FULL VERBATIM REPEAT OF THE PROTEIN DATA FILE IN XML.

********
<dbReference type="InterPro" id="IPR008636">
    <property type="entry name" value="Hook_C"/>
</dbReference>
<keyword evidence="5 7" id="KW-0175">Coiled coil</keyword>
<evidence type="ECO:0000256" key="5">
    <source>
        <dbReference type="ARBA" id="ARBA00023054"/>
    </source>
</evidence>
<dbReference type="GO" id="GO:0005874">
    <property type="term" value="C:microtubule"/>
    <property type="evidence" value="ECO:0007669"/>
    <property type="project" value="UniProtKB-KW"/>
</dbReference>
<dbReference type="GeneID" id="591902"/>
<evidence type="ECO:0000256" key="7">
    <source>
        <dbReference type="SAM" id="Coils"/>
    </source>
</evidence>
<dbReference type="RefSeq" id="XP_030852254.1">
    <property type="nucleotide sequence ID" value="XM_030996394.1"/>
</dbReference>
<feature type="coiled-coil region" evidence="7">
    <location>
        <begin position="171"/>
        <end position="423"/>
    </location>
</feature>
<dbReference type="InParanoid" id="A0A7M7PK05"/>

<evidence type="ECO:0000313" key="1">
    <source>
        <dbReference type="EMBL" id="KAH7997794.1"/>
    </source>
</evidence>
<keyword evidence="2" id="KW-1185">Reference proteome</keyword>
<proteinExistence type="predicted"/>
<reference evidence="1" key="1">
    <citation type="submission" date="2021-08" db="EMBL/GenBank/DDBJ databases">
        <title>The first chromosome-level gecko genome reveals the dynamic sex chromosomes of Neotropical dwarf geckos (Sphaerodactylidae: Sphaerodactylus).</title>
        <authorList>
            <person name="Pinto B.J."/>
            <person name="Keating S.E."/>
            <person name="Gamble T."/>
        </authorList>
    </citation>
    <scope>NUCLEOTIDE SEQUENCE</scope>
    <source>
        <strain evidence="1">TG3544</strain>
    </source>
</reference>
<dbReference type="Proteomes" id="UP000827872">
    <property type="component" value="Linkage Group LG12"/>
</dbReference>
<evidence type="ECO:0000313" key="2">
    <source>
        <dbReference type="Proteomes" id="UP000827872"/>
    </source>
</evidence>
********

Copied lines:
<dbReference type="InterPro" id="IPR008636">
    <property type="entry name" value="Hook_C"/>
</dbReference>
<keyword evidence="5 7" id="KW-0175">Coiled coil</keyword>
<evidence type="ECO:0000256" key="5">
    <source>
        <dbReference type="ARBA" id="ARBA00023054"/>
    </source>
</evidence>
<dbReference type="GO" id="GO:0005874">
    <property type="term" value="C:microtubule"/>
    <property type="evidence" value="ECO:0007669"/>
    <property type="project" value="UniProtKB-KW"/>
</dbReference>
<dbReference type="GeneID" id="591902"/>
<evidence type="ECO:0000256" key="7">
    <source>
        <dbReference type="SAM" id="Coils"/>
    </source>
</evidence>
<dbReference type="RefSeq" id="XP_030852254.1">
    <property type="nucleotide sequence ID" value="XM_030996394.1"/>
</dbReference>
<feature type="coiled-coil region" evidence="7">
    <location>
        <begin position="171"/>
        <end position="423"/>
    </location>
</feature>
<dbReference type="InParanoid" id="A0A7M7PK05"/>

<evidence type="ECO:0000313" key="1">
    <source>
        <dbReference type="EMBL" id="KAH7997794.1"/>
    </source>
</evidence>
<keyword evidence="2" id="KW-1185">Reference proteome</keyword>
<proteinExistence type="predicted"/>
<reference evidence="1" key="1">
    <citation type="submission" date="2021-08" db="EMBL/GenBank/DDBJ databases">
        <title>The first chromosome-level gecko genome reveals the dynamic sex chromosomes of Neotropical dwarf geckos (Sphaerodactylidae: Sphaerodactylus).</title>
        <authorList>
            <person name="Pinto B.J."/>
            <person name="Keating S.E."/>
            <person name="Gamble T."/>
        </authorList>
    </citation>
    <scope>NUCLEOTIDE SEQUENCE</scope>
    <source>
        <strain evidence="1">TG3544</strain>
    </source>
</reference>
<dbReference type="Proteomes" id="UP000827872">
    <property type="component" value="Linkage Group LG12"/>
</dbReference>
<evidence type="ECO:0000313" key="2">
    <source>
        <dbReference type="Proteomes" id="UP000827872"/>
    </source>
</evidence>